Because the response to pop-up sessions overall was so positive, the 2016 Program Committee continued this great idea and made some modifications. We also chose to focus on ideas that “popped up” since the initial call for proposals – and we received 30 submissions (an increase of 9 from 2015)! We were pleased that, as requested, none of the proposals replicated submissions from the initial call. We believe that the submission process is solid and benefited from consistency over the two years.

The biggest change we made was to the selection process. We chose to engage the memberships of CoSA and SAA by setting up an online voting system and inviting all members to vote for their five favorite sessions. When the two-week voting period closed, all proposals had received some votes and 583 individuals had participated—more people than had registered for the conference at that time! Now added to the schedule, the top five pop-ups in session number order are:

  • #111: Archives and Digital Inequality (Myles Crowley and Katharina Hering)
  • #211: Deconstructing Whiteness in Archives: Opportunities for Self-Reflection (Samantha Winn)
  • #311: Archival Records in the Age of Big Data (Richard Marciano and Bill Underwood)
  • #411: Practical Options for Incoming Digital Content (Jody DeRidder and Alissa Helms)
  • #611: Improving Finding Aid Visibility: What Are Y’all Doing? (Amelia Holmes and Eileen Heeran Dewitya)

So far, we consider this response a success. The number of proposals increased and nearly 600 members voted. By looking at the votes, we can see what topics are of top interest to archivists. We’re glad you submitted, voted, and are invested in making this year’s conference a success. And we’re excited to see the results of all this in Atlanta!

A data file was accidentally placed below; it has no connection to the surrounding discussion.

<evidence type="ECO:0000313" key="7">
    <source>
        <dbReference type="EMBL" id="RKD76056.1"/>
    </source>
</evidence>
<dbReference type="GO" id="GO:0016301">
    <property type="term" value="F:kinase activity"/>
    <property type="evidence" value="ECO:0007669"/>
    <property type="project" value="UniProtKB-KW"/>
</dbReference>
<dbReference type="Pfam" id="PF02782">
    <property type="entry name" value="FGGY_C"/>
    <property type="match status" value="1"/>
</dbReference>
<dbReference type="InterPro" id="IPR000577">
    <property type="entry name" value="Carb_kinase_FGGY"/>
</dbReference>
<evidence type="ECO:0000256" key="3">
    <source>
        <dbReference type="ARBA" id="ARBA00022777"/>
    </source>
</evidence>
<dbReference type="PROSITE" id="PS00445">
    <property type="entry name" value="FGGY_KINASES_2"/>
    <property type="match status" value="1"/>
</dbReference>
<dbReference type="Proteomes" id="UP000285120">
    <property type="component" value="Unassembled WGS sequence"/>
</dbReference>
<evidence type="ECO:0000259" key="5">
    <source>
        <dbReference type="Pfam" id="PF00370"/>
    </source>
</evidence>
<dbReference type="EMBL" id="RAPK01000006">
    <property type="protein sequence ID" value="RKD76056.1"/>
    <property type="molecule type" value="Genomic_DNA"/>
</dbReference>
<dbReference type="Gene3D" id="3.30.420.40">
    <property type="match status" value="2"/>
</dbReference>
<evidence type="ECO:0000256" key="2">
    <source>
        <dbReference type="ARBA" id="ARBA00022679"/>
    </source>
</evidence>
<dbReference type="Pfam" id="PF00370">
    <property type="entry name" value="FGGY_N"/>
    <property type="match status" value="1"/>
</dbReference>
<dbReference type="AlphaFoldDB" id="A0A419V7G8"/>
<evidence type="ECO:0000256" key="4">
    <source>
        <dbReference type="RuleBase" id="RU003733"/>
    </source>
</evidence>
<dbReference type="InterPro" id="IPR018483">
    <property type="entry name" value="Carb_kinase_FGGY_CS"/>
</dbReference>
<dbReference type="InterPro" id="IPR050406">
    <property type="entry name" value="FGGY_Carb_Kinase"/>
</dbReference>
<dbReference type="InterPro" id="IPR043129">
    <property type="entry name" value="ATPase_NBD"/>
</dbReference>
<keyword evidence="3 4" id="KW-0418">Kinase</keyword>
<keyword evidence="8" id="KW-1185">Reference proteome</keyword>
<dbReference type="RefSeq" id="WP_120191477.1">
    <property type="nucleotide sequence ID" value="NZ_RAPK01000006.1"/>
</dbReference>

Cheryl Oestreicher and Barbara Teague
2016 Program Committee Co-Chairs


2015 SAA Service Project: Shoes and Clothes for Kids

SAA kids schoolContributed by Nicole LaFlamme, Cleveland 2015 Annual Meeting Host Committee,  J.M. Smucker Corporate Archives

As we gear up for our annual conference, local Cleveland students will be gearing up with backpacks, sneakers, and clothes for their first day of school, August 17th. Many of us will be driving or flying into Cleveland at the same time kids are heading off to school, making for a hectic morning commute. Archivists will anticipate luggage arrival and remember all travel essentials. We’ll sort out travel-rumpled clothes while hoping conference rooms aren’t over-air-conditioned or that the Miami heat hasn’t followed LeBron to Cleveland. We’ll be finding our way around, reuniting with friends we’ve missed over the months, and figuring out our schedules.